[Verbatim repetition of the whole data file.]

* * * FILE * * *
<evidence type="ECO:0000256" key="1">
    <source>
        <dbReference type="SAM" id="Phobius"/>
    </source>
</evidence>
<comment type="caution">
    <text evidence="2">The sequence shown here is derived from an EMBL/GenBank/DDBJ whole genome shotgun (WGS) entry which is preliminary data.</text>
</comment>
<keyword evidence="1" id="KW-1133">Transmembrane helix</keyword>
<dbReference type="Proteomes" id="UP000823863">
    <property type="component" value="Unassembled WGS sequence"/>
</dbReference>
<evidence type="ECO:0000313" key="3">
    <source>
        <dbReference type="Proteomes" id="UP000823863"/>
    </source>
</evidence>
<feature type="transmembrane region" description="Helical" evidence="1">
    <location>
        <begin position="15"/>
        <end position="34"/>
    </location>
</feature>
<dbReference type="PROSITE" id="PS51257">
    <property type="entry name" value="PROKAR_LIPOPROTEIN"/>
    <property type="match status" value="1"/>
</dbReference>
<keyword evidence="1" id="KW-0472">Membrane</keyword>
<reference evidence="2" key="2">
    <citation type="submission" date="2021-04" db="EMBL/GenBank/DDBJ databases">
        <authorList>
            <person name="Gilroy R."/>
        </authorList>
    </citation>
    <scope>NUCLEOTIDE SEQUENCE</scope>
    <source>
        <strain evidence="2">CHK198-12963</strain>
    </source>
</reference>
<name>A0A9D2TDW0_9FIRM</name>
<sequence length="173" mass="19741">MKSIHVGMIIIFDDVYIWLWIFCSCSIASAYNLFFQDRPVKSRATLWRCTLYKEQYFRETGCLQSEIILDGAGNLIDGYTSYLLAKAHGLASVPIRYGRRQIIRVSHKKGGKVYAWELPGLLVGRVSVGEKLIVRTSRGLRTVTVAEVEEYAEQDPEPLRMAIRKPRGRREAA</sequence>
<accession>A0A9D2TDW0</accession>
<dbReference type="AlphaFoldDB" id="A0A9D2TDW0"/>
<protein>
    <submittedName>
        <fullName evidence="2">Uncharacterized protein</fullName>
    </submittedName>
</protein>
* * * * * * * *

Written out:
<evidence type="ECO:0000256" key="1">
    <source>
        <dbReference type="SAM" id="Phobius"/>
    </source>
</evidence>
<comment type="caution">
    <text evidence="2">The sequence shown here is derived from an EMBL/GenBank/DDBJ whole genome shotgun (WGS) entry which is preliminary data.</text>
</comment>
<keyword evidence="1" id="KW-1133">Transmembrane helix</keyword>
<dbReference type="Proteomes" id="UP000823863">
    <property type="component" value="Unassembled WGS sequence"/>
</dbReference>
<evidence type="ECO:0000313" key="3">
    <source>
        <dbReference type="Proteomes" id="UP000823863"/>
    </source>
</evidence>
<feature type="transmembrane region" description="Helical" evidence="1">
    <location>
        <begin position="15"/>
        <end position="34"/>
    </location>
</feature>
<dbReference type="PROSITE" id="PS51257">
    <property type="entry name" value="PROKAR_LIPOPROTEIN"/>
    <property type="match status" value="1"/>
</dbReference>
<keyword evidence="1" id="KW-0472">Membrane</keyword>
<reference evidence="2" key="2">
    <citation type="submission" date="2021-04" db="EMBL/GenBank/DDBJ databases">
        <authorList>
            <person name="Gilroy R."/>
        </authorList>
    </citation>
    <scope>NUCLEOTIDE SEQUENCE</scope>
    <source>
        <strain evidence="2">CHK198-12963</strain>
    </source>
</reference>
<name>A0A9D2TDW0_9FIRM</name>
<sequence length="173" mass="19741">MKSIHVGMIIIFDDVYIWLWIFCSCSIASAYNLFFQDRPVKSRATLWRCTLYKEQYFRETGCLQSEIILDGAGNLIDGYTSYLLAKAHGLASVPIRYGRRQIIRVSHKKGGKVYAWELPGLLVGRVSVGEKLIVRTSRGLRTVTVAEVEEYAEQDPEPLRMAIRKPRGRREAA</sequence>
<accession>A0A9D2TDW0</accession>
<dbReference type="AlphaFoldDB" id="A0A9D2TDW0"/>
<protein>
    <submittedName>
        <fullName evidence="2">Uncharacterized protein</fullName>
    </submittedName>
</protein>